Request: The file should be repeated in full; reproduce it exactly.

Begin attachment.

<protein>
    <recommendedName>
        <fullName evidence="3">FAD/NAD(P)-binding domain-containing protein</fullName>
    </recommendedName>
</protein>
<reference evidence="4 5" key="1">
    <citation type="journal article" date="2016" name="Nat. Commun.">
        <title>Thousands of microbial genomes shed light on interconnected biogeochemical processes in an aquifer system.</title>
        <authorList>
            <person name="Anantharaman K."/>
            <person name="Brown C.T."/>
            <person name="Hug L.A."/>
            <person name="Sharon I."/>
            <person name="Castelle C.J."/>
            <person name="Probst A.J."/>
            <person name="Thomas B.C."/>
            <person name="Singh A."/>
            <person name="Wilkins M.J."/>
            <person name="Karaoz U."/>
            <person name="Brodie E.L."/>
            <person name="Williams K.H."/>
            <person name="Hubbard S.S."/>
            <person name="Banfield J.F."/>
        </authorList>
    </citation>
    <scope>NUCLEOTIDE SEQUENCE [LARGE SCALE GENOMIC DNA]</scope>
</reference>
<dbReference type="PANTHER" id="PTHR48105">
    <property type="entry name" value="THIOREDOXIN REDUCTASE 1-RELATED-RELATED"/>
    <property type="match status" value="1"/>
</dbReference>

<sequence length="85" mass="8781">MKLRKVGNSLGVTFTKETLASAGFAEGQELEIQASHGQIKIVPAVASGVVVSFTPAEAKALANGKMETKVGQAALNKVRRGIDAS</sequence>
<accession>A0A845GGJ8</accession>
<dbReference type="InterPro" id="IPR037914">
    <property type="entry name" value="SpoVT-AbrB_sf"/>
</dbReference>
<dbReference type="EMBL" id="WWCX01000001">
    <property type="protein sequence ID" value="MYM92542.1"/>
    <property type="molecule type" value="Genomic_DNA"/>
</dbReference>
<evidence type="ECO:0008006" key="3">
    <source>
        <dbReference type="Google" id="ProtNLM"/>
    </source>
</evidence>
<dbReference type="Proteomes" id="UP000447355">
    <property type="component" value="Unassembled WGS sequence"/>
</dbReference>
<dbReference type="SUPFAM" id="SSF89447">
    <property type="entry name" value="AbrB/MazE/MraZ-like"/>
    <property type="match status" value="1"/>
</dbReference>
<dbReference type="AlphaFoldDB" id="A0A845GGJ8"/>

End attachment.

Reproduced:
<protein>
    <recommendedName>
        <fullName evidence="3">FAD/NAD(P)-binding domain-containing protein</fullName>
    </recommendedName>
</protein>
<reference evidence="4 5" key="1">
    <citation type="journal article" date="2016" name="Nat. Commun.">
        <title>Thousands of microbial genomes shed light on interconnected biogeochemical processes in an aquifer system.</title>
        <authorList>
            <person name="Anantharaman K."/>
            <person name="Brown C.T."/>
            <person name="Hug L.A."/>
            <person name="Sharon I."/>
            <person name="Castelle C.J."/>
            <person name="Probst A.J."/>
            <person name="Thomas B.C."/>
            <person name="Singh A."/>
            <person name="Wilkins M.J."/>
            <person name="Karaoz U."/>
            <person name="Brodie E.L."/>
            <person name="Williams K.H."/>
            <person name="Hubbard S.S."/>
            <person name="Banfield J.F."/>
        </authorList>
    </citation>
    <scope>NUCLEOTIDE SEQUENCE [LARGE SCALE GENOMIC DNA]</scope>
</reference>
<dbReference type="PANTHER" id="PTHR48105">
    <property type="entry name" value="THIOREDOXIN REDUCTASE 1-RELATED-RELATED"/>
    <property type="match status" value="1"/>
</dbReference>

<sequence length="85" mass="8781">MKLRKVGNSLGVTFTKETLASAGFAEGQELEIQASHGQIKIVPAVASGVVVSFTPAEAKALANGKMETKVGQAALNKVRRGIDAS</sequence>
<accession>A0A845GGJ8</accession>
<dbReference type="InterPro" id="IPR037914">
    <property type="entry name" value="SpoVT-AbrB_sf"/>
</dbReference>
<dbReference type="EMBL" id="WWCX01000001">
    <property type="protein sequence ID" value="MYM92542.1"/>
    <property type="molecule type" value="Genomic_DNA"/>
</dbReference>
<evidence type="ECO:0008006" key="3">
    <source>
        <dbReference type="Google" id="ProtNLM"/>
    </source>
</evidence>
<dbReference type="Proteomes" id="UP000447355">
    <property type="component" value="Unassembled WGS sequence"/>
</dbReference>
<dbReference type="SUPFAM" id="SSF89447">
    <property type="entry name" value="AbrB/MazE/MraZ-like"/>
    <property type="match status" value="1"/>
</dbReference>
<dbReference type="AlphaFoldDB" id="A0A845GGJ8"/>